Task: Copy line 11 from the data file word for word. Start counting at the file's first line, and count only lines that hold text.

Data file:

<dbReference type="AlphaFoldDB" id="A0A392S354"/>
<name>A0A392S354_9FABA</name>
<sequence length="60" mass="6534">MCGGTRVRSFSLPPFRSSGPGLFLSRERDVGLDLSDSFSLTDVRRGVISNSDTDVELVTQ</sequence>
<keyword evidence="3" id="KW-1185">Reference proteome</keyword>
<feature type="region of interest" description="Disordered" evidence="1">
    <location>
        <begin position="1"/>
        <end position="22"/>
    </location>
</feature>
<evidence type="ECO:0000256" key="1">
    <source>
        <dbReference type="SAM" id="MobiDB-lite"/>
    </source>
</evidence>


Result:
<evidence type="ECO:0000256" key="1">